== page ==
Two days, two marches, one message


Today’s Women’s Marches seem destined for history books, with half a million marchers in DC, 60,000 here in St. Paul, and hundreds of other marches around the country. As I walked to downtown St. Paul from the march, a man at a bus stop called out to me: “They shut down Michigan Avenue! Way to go, y’all!” If the whole world was watching, we gave them a picture of widespread resistance to the new regime.

Yesterday’s Resist from Day One march in Minneapolis was much smaller – maybe a couple of thousand people – and much louder. The Women’s March had more conversation than chants, as we marched less than half a mile from St. Paul College to the Capitol.

never-stop-fightingAt Resist from Day One, competing chants sounded behind and in front of me. Some chants started with loud voices, some with megaphones. Before the afternoon ended, I was convinced that every single one of the 75 sponsor organizations brought its own megaphone, and I swear that most of them managed to end up right behind me, blasting my eardrums.

But that’s okay. Chanting makes for a lively demonstration, and encouraged me to keep moving around, escaping the megaphones and seeing more people (Hi, Paul, Dick, Pam, Terry, and everybody else I saw and missed seeing!) Police preceded us and blocked side streets as well, protecting marchers from traffic, or vice versa.

Choose kindness.pngThe Women’s March had police escorts, too, as well as added Metro Transit buses and trains. The sheer number of marchers overwhelmed all the systems, packing the buses and trains and backing up traffic on I-94 for more than a mile. When the march reached the Capitol and filled the space below the speaker’s stand, the crowd still stretched back all the way to the Cathedral. The speaker system was great – as I walked toward downtown after the 11:59 moment of silence, I could hear the singing and speakers for at least half a mile.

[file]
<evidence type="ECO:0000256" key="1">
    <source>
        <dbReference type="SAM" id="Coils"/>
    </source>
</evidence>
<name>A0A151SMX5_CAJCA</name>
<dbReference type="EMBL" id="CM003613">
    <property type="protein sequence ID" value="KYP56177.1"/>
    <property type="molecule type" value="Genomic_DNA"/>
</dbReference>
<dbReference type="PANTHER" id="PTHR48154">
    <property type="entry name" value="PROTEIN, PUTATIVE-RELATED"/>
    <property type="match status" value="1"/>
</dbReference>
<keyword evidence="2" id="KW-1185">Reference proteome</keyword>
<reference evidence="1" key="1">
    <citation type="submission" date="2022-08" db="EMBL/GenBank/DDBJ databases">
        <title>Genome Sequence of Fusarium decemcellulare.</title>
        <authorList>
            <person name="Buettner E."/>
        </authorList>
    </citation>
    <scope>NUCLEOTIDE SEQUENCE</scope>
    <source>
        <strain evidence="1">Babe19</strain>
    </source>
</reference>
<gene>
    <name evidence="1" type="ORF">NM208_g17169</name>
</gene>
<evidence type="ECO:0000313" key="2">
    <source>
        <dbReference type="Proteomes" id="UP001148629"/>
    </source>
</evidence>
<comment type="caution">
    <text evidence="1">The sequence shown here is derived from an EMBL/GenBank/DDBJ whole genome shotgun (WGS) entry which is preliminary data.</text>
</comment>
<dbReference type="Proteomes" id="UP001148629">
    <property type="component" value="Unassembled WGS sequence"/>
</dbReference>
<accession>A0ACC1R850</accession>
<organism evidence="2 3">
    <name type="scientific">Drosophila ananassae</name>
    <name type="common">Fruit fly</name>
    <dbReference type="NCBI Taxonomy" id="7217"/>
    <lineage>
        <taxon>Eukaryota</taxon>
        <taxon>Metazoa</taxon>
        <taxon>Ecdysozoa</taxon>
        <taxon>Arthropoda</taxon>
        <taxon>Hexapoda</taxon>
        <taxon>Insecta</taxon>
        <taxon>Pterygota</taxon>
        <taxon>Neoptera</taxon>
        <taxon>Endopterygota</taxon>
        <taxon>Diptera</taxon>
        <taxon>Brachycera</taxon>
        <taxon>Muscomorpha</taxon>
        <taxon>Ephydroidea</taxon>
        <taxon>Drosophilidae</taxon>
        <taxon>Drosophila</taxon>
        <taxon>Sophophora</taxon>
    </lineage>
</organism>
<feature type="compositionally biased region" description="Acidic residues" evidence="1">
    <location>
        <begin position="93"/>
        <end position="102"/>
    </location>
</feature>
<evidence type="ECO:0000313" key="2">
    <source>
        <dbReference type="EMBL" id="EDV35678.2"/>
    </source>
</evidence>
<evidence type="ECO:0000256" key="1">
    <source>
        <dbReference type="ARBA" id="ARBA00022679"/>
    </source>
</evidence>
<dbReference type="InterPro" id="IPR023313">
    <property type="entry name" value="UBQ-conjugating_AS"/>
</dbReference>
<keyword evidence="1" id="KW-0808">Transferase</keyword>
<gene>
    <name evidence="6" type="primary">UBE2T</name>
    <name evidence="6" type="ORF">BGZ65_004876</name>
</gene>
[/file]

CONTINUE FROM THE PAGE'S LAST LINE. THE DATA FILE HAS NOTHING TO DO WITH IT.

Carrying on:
At Resist from Day One, a slow-moving rented truck at the head of the march carried speakers and a sound system. Marshals along the sides made sure sidewalks were clear for other people, and generally tried to keep an eye on everyone.

buffalos 1.jpgWhen we reached Franklin and Nicollet, we met up with the Resist the Black Snake march. They joined in with a drum circle, dancing buffalo, giant puppets, Aztec dancers, and burning sage. Great energy!

A six- or eight-foot-tall paper Trump-on-a-stick joined us there, along with a bicycle-powered Trump head-puppet with giant, clacking teeth. As we paused, chanted, and milled around, I heard a shout go up. Turning, I saw flames – the Trump-on-a-stick was ablaze. In about 50 years of demonstrations, that’s the first time I saw burning in effigy – didn’t last long enough for me to get a photo, as the paper quickly fell to the ground, leaving only smoke behind.

We kept on, heading downtown to the People’s Plaza at the Government Center. After three hours, I wasn’t interested in speeches, so I headed for the train to go home. Quite a few other marchers also waited on the platform, and then a dozen or so black-clad, masked marchers came down the track, chanting “Shut it down!” They didn’t – there was no further sign of them on the track as the train arrived and departed, on time.

Girl power 2.jpgNobody tried to stall public transportation at today’s Minnesota Women’s March, but the sheer numbers of people did it anyway. The Star Tribune reported that organizers expected 20,000 people – no one expected this massive turnout. While Resist from Day One had energy and excitement, chanting and dancing and singing, and even dancing buffalo, the sheer numbers of people at the Minnesota Women’s March more than made up for its quieter tone. [UPDATE at 9:30 p.m. – police estimates say the crowd was 90-100,000! And the Star Tribune and my Facebook friends say that Ketzal Coatlicue dancers were there – I just missed them.]

Young and old, all colors and genders and kinds of people showed up for both marches. That unity in diversity gives me hope for solidarity and resistance over the next four years, and beyond.

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